In amphibians, the components of the jelly coats that surround the oocytes at the time of fertilization and coordinate gamete interaction are secreted by the oviduct. We analysed the histological variations in the mucosa of the oviductal pars convoluta (PC) of Rhinella arenarum during the reproductive cycle and its relationship with secretion. During the preovulatory period, the mucosa reaches a high degree of morphological and functional development, with a large number of epithelial (ESC) and glandular secretory cells (GSC) loaded with contents that are secreted into the oviductal lumen. During the ovulatory period, the secretory cells (SC) of both layers present maximum secretory activity through apocrinia and merocrinia. While the ESC located at the tips of the folds release their content directly in contact with the oocytes, the GSC secrete material from the bottom of the epithelial folds that, by interaction with the secretion of the ESC in the lateral faces, form a product with a certain degree of organization. Secretion is a continuous process with formation of coats of increasing complexity from the intermediate proximal zone (IPZ) to the pars convoluta (pc) itself, and the passage of the oocyte is a requisite for the organization of the jelly coats around the gamete.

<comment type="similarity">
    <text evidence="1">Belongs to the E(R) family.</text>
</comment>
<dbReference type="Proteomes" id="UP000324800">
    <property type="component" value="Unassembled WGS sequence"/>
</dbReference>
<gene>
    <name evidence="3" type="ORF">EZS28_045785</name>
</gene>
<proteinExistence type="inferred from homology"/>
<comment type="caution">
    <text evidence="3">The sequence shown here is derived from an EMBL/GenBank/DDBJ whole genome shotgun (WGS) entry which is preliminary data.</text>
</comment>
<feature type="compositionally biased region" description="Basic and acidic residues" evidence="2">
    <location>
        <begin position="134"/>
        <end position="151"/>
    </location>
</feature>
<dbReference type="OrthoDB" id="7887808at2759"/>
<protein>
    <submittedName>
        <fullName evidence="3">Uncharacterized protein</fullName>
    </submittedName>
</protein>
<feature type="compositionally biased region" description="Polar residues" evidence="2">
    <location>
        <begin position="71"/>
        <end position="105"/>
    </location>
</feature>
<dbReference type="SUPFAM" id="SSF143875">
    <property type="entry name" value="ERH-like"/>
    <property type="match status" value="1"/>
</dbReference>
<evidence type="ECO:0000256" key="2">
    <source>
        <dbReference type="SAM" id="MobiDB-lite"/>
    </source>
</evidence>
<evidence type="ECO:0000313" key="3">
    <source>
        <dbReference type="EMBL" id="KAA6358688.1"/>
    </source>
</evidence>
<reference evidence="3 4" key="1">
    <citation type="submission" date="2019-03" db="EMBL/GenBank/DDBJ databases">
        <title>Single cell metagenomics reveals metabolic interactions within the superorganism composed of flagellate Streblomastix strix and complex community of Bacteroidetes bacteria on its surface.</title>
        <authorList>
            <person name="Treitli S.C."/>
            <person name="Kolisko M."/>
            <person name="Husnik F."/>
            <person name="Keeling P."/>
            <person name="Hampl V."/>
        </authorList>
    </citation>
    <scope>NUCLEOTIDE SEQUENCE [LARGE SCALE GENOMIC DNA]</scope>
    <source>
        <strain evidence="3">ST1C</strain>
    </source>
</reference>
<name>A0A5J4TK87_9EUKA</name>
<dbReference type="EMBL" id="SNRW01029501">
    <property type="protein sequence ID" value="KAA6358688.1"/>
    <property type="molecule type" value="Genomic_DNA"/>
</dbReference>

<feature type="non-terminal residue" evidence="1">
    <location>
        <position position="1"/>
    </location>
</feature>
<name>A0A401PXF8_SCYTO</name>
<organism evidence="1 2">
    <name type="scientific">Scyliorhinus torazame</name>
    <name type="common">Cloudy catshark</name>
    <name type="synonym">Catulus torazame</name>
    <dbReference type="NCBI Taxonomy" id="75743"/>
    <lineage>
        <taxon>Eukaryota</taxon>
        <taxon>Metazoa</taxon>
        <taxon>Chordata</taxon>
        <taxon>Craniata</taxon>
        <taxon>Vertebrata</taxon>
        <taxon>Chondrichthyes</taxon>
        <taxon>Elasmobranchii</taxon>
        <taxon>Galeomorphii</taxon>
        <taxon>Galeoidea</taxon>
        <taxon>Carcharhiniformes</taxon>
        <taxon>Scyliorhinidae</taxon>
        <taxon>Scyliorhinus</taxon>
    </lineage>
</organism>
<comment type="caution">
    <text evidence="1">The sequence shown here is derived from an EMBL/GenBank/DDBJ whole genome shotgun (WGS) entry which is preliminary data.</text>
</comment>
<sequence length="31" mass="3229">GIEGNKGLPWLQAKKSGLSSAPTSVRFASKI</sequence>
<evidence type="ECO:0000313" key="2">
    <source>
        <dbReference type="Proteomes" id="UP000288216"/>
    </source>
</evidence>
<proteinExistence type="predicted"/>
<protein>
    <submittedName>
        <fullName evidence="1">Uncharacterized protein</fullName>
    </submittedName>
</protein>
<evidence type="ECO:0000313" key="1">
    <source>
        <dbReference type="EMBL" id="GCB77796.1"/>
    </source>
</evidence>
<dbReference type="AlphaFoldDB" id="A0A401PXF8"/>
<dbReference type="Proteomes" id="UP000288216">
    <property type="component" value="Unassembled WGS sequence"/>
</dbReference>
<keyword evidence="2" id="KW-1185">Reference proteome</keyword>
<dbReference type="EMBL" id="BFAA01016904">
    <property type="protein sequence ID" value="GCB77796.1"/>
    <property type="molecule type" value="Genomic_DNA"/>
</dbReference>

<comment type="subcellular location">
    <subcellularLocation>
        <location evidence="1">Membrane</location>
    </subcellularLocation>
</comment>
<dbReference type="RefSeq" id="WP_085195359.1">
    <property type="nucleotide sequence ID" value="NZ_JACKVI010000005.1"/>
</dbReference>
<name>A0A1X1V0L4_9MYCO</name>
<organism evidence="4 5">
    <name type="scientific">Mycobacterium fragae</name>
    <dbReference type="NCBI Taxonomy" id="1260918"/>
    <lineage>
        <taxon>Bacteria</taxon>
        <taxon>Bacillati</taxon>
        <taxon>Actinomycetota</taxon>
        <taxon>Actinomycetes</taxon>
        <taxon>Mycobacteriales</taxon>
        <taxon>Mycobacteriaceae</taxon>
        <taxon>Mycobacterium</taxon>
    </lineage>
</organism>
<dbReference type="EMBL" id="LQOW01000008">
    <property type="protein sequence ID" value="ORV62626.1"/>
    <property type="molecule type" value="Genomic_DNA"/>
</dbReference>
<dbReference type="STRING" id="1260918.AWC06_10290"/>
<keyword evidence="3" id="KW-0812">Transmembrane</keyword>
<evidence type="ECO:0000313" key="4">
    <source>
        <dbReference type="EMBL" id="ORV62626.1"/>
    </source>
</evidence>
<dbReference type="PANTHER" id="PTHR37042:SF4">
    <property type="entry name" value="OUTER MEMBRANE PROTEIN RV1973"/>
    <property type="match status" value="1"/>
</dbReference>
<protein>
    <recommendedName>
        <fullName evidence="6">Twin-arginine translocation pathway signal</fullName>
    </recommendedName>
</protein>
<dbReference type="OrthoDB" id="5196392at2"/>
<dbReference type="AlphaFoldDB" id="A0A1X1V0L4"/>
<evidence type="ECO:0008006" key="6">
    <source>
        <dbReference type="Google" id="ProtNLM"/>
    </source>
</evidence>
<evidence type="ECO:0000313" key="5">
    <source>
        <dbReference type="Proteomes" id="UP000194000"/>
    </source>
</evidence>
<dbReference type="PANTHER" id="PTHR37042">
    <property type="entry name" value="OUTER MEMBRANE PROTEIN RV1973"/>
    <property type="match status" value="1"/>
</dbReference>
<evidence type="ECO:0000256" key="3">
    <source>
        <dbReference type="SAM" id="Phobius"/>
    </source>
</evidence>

During the early postovulatory period, although there is a marked decrease in the number and volume of the SC, the ESC still release material into the oviductal lumen. In the late postovulatory period the morphological characteristics of the PC begin to recovery although there is no evidence of secretion.